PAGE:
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Church History: The Age of the Christian Roman Empire (312-590) Part 1

Dn. Mervin Lin

14 January 2020

The conversion of Constantine to Christianity was a major turning point in history. It marked the beginning of the Age of the Christian Empire. Before Constantine came to power, Diocletian was on the throne. It was during the turmoil of the power transition after Diocletian’s rule that Constantine arrived into Rome itself to capture the throne.

His victory was secured by obeying instructions he received in a dream that called him to fight under the sign of the cross. He attributed his victory to the Christian God. This led to Christianity becoming an official religion of the Roman Empire. But this new status allowed the church to be filled with people who did not have any convictions. The church also started to establish closer ties with the secular state.

When Constantine tried to use Christianity as a unifying force for his weary empire, he found Christians quarrelling over doctrinal issues. The most potent of these was about the Trinity. He called for a council to meet at Nicaea and allowed the church leaders to resolve the conflict among themselves. The Nicene Creed was written and was the first of many instances of the emperor influencing the church. After much struggles Arianism faded away as an alternative understanding of the Trinity.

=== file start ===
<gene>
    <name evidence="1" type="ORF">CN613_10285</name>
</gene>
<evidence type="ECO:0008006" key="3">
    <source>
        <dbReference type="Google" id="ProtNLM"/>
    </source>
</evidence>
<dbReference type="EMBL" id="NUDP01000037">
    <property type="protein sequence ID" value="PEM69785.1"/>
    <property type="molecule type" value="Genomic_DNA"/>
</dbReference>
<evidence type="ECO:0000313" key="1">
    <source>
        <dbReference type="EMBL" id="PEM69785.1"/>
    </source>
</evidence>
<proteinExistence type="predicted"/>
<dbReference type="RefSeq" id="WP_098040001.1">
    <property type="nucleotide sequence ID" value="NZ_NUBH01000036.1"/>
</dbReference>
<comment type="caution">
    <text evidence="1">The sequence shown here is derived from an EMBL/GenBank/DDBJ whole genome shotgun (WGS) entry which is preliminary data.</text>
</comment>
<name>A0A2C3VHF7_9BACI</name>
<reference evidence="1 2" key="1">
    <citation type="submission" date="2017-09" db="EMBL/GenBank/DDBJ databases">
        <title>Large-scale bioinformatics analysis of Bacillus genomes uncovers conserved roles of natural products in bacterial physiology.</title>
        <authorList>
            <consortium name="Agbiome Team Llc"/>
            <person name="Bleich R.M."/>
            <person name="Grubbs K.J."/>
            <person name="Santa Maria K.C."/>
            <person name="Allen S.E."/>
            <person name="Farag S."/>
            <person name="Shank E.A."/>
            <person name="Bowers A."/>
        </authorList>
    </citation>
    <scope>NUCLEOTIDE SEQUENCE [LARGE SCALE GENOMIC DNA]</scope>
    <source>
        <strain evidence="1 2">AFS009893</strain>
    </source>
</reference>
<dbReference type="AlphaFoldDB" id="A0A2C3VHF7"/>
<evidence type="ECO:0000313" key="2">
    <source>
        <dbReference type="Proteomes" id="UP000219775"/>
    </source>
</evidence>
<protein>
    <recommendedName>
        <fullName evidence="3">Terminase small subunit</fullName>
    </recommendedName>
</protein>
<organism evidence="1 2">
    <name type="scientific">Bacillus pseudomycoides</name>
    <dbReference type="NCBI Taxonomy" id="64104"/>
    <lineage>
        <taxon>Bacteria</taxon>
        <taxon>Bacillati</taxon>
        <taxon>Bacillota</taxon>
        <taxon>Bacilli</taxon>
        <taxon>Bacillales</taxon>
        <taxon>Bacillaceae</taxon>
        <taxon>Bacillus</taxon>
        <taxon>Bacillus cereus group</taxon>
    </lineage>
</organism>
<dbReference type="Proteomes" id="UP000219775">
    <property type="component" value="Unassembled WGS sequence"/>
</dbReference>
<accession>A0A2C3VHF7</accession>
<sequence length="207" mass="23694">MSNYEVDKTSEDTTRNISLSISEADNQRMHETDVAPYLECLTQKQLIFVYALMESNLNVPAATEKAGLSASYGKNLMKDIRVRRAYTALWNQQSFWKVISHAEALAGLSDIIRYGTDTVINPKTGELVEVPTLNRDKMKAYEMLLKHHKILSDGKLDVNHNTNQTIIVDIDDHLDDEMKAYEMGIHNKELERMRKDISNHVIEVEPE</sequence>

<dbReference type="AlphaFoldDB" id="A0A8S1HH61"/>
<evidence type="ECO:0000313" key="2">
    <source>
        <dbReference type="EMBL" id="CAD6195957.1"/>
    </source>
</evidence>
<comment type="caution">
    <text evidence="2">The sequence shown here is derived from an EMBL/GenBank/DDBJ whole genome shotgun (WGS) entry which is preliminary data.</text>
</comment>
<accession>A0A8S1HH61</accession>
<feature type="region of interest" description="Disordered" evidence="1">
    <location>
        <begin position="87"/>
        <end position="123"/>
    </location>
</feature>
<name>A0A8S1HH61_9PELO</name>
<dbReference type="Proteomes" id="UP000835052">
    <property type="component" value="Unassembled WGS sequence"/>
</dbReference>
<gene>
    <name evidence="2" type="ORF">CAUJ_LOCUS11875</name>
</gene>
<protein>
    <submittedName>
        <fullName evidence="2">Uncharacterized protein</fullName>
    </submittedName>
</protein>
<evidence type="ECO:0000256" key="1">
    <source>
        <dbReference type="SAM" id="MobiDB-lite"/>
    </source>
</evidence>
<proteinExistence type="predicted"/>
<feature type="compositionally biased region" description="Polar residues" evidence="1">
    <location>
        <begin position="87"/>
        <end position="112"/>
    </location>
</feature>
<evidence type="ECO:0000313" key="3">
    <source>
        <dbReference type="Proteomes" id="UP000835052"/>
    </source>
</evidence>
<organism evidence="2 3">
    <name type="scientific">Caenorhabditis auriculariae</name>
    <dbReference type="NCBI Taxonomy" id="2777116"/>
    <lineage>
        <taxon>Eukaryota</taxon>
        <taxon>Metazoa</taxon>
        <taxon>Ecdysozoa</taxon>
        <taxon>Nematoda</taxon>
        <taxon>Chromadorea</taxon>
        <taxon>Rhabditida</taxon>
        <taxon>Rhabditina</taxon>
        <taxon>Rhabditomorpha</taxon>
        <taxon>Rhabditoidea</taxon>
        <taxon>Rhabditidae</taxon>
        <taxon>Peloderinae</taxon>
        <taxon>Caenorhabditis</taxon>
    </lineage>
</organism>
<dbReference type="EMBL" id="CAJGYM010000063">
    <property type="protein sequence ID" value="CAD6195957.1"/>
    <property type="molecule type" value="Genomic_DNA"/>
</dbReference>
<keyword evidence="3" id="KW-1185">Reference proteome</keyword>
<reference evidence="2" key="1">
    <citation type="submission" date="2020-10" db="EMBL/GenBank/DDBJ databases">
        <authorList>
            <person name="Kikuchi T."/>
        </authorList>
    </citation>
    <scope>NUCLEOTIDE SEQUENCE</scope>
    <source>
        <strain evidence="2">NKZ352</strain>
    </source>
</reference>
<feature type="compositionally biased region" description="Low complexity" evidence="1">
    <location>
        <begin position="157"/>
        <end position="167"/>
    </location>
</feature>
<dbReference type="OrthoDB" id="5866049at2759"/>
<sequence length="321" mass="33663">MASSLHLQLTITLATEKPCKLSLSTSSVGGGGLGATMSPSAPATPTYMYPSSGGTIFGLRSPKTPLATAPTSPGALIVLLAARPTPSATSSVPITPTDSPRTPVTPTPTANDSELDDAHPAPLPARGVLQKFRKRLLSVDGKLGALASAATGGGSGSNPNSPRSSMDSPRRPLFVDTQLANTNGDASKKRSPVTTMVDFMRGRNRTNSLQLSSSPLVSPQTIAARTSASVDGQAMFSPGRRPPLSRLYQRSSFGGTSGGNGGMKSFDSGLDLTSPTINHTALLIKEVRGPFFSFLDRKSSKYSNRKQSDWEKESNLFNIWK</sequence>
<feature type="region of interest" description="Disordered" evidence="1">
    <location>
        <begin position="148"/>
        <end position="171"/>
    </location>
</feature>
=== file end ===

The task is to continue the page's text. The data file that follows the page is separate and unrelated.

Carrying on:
The nature of Christ or Christology became the next doctrine to be debated. The church had since the beginning worshipped Christ as God, but it was Origen who coined the term God-man that helped focus the church’s understanding. However, heretical views of the nature of Christ arose by depicting an incomplete picture of the incarnation. Some denied either Jesus’ humanity or divinity, teaching that it was impossible for Him to possess two natures at the same time.

The Council of Chalcedon was eventually called to affirm the distinctiveness and coexistence of the divine and human natures of Christ. This became the foundation of the doctrine of salvation in the unique God-man, Jesus Christ.

With the threat of persecution slowly fading away, the church found itself diluted with influences from the secular state. This eventually led to the Papacy wielding secular power in the Middle Ages. Nevertheless, the peace enjoyed by the church allowed her time to crystalize her doctrines and firmly establish her theology against the heresies that threaten to obscure the truth.

Dn. Mervin Lin

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